Book Review: The Emperor’s Soul by Brandon Sanderson

theemperor's soulThe Emperor’s Soul, Brandon Sanderson

Brandon Sanderson is easily one of the best fantasy writers alive today, and reading any book of his has the warm feeling of falling into the hands of a master. You are safe and secure in a beautifully constructed plot with compelling characters. The Emperor’s Soul, though short enough to be a novella rather than a novel, has these usual characteristics.

Shai is a trickster who has lived on her wits for as long as she can remember, until her latest and most dangerous heist yet – a break-in to the imperial palace – goes wrong and lands her in prison. Shai isn’t just a thief, however – she’s a Forger, a rare individual with the talent to change any object by rewriting its past with magic. When the arbiters, who rule the kingdom under the direction of Emperor Ashravan, offer her a bargain, she has no choice but to accept it. Ashravan has been rendered catatonic by a surprise assassination attempt, and they need Shai to change him back to who he used to be. Her talent is illegal, considered heretical by the majority of the empire, but they are desperate. Shai agrees, initially simply to placate her captors, but gradually she is pulled into the most impossible, daring task she has ever attempted: can she remake a soul?

Shai is immediately endearing – clever, acid-tongued, but not arrogant – she’s been knocked around enough by the world to know that there are obstacles that she cannot, in fact, overcome, and that a quick retort isn’t always her best way out of things. The arbiters with their various power-hungry selfishnesses are well-sketched and familiar; the face of evil in this novel. Arbiter Gaotona, the oldest of them and the one who used to be closest to the emperor before falling out of favor, is the only honest one among them, and he matches wits with Shai is ways they cannot. Assigning himself to help her in her task, a reluctant understanding and respect blooms between the aged, straightshooting councilor and the streetsmart, self-protective thief. The back and forth between them is gripping, as is Sanderson’s description of Shai’s meticulous, slow research and crafting of the emperor’s soul. She considers her Forgery to be art – when remaking objects, she returns them to that which they should be rather than that which they are, and in doing so, adds a touch of originality, of creation, to that which outsiders see as simply copying.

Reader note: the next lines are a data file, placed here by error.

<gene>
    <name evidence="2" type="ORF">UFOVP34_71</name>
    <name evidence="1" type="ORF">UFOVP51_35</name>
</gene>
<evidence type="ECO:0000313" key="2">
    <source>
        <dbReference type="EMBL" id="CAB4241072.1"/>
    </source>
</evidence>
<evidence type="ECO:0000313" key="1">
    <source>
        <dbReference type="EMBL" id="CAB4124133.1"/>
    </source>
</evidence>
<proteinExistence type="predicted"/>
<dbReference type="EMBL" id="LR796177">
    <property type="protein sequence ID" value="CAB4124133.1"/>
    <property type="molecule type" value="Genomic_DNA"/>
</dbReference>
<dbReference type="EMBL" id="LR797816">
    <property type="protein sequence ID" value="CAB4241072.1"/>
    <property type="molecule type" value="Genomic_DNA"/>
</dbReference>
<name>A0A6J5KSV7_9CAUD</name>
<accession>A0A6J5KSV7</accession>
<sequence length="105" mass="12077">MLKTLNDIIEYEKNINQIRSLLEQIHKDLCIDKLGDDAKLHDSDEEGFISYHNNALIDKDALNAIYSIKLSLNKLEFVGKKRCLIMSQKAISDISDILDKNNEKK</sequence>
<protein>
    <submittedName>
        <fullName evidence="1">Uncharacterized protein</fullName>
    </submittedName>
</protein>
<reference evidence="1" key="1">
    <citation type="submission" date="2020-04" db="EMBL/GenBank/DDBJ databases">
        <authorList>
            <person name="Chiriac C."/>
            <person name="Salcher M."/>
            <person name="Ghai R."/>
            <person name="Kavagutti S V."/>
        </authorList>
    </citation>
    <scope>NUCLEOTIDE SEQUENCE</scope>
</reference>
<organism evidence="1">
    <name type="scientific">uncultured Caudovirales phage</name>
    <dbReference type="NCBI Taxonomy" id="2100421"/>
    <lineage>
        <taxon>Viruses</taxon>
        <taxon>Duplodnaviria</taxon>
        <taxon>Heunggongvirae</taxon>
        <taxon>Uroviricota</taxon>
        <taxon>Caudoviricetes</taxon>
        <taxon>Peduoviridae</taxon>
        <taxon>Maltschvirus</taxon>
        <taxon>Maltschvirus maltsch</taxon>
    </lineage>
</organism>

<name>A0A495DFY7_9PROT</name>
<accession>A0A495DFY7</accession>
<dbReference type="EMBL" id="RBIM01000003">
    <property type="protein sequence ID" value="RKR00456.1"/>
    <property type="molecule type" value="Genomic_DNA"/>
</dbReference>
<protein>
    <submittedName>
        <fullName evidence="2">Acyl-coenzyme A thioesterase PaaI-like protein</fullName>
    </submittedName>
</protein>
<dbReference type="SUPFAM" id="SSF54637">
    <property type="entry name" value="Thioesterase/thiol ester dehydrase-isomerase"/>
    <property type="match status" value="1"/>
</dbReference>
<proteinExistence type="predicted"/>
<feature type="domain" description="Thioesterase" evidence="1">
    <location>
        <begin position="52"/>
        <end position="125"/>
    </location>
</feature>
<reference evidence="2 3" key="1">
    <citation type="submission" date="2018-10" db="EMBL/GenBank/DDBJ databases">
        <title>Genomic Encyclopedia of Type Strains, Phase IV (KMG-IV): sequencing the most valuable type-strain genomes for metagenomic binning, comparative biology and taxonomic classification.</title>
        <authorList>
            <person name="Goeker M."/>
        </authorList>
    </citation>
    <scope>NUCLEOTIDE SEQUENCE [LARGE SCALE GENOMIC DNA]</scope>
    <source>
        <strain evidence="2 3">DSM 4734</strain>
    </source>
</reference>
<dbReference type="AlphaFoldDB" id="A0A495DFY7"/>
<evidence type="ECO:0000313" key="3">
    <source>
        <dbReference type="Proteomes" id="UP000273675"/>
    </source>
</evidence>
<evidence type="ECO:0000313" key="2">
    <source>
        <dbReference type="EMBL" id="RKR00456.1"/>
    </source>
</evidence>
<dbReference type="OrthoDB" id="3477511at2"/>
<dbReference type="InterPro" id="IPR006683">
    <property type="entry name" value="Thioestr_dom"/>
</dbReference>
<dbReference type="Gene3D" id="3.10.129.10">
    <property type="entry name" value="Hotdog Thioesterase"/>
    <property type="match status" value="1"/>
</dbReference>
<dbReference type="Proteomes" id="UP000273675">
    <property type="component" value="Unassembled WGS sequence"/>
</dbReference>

I enjoy novels greatly in which the characters are fully-formed prior to the opening of the novel, and such is the case here – Shai is not insecure, defensive, needy – she knows who she is and what she wants from life, and is both a brilliant Forger and a brilliant manipulator, but is also capable of empathy. Her time at the palace pushes her just that little bit toward the empathetic side, and she finds a note of redemption in it. Her defeat of her well-meaning but slow-witted guards and the sorcerer who helps the arbiters keep her captive is immensely satisfying. It’s a funny, tense, and gripping novella, and Shai is such a great, complex character that you’re left wanting more of her at the end. Highly recommend.

(Note: this is set in the same world as Elantris, and won a Hugo Award for Best Novella).

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